Asha Ariel Aleia.All Rights Reserved.
Image courtesy: www.teresco.org
H A U N T I N G S
ROUTE 121 - FLORIDA
Route 121, in the 1980's, was a short-cut drive from Gainesville to the Jacksonville area. It wound through the suburbs to the country with its trees and small hills, passed facilities placed away from urban areas. It was on several such journeys fom my home in Alachua to visit friends in Mandarin that I noticed the energy changes that result when an area is "haunted." In this case, it was an uncomfortable set of flashes of vision. One vision was that of a ceremony or rite under trees in the woods off this road. Another was that of a person crossing the road in front of my car: the instinct to apply the brakes was hard to ignore, but the figure appeared as a hologram. At a curve on another occasion, I distinctly saw a car cross the lane and drive straight at me. Head-on collision! Fortunately, we were separated by time. I would read later in the newspaper that a head-on collision happened on that spot on the road a short distance in time later, just days.
Driving at night or at dusk, one can feel the overlapping time periods and those who remained active in spirit there.
As one approached Alachua, there was the distinct feeling that a number of spirits haunted that area. Houses from previous centuries were shown in short flashes. All in all, it was a haunted road and area - one that felt "eternal." Yet not a road that you would feel comfortable to be driving alone on during the night of a full moon.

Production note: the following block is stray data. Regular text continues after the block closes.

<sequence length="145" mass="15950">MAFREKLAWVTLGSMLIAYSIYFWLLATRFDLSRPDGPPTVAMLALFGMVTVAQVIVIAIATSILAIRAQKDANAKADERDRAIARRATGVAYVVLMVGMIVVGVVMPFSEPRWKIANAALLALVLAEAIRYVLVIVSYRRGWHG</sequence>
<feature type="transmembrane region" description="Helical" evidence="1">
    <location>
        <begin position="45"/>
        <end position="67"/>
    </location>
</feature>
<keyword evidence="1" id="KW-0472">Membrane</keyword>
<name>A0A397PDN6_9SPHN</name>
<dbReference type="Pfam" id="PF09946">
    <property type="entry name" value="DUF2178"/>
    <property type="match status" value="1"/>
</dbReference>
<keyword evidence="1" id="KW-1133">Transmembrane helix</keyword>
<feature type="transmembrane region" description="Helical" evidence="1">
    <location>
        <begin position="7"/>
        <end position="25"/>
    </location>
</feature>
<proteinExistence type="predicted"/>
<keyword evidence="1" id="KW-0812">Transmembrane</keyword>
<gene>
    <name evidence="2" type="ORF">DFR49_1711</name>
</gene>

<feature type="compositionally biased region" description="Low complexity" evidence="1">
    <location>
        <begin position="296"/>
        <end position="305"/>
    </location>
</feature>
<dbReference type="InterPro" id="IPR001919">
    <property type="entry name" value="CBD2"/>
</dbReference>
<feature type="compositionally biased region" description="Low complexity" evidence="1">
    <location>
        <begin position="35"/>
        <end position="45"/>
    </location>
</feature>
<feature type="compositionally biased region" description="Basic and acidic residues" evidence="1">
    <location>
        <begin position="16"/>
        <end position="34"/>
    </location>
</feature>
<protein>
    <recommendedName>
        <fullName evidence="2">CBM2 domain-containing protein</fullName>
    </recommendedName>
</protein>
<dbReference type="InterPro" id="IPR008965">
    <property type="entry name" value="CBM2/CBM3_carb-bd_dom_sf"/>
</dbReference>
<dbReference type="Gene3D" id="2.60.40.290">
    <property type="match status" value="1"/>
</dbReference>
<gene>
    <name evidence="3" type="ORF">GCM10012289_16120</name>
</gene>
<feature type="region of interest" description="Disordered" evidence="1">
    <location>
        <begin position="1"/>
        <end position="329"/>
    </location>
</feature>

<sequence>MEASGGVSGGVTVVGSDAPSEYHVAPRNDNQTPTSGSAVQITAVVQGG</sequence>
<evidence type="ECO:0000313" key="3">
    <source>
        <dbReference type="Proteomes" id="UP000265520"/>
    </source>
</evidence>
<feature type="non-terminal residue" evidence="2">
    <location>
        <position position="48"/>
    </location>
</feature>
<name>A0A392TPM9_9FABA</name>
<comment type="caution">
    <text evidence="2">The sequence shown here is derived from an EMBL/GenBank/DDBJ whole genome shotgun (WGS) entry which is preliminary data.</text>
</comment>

In researching the area later, I found something that tied in. Apparently in the days of yellow fever, hostile Indians, and pioneers, settlers - a group of men, women and children numbering about one thousand - upon hearing that the Army would place an outpose there and that the railroad would pass through the area - decided to create a settlement. They moved to the area and began to settle it, hoping to grow potatoes and ship the crop to market by train. The outpost would provide protection from attack by Indians and doctors would be present for the military. Their hopes were dashed when a "developer" acquired land further south and used his influence to move the railroad to his land instead. With the removal of the train, the Army outpost followed to guard the railroad, abandoning the settlement to yellow fever and Indians, just as they had feared.
As far as one has heard, all the men, women, and children who hadn't left the settlement soon died of yellow fever or Indian attack. Clearing the brush away in the 1980's revealed a cemetery. The hopes of a town had been buried in this lost cemetery, too full of children. Gone to nature, abandonment, deception, lost dreams and chances at the whim of a business deal or corrupt venture.
Driving further, one finds the town of Alachua not far. The area later became more developed as urban sprawl moved west.
The hidden cemetary - precognitive flashes - a haunted valley and road - the drive along Route 121.
Note: This road may also have been part of the legendary DeSoto trail, on which Native Americans were massacred.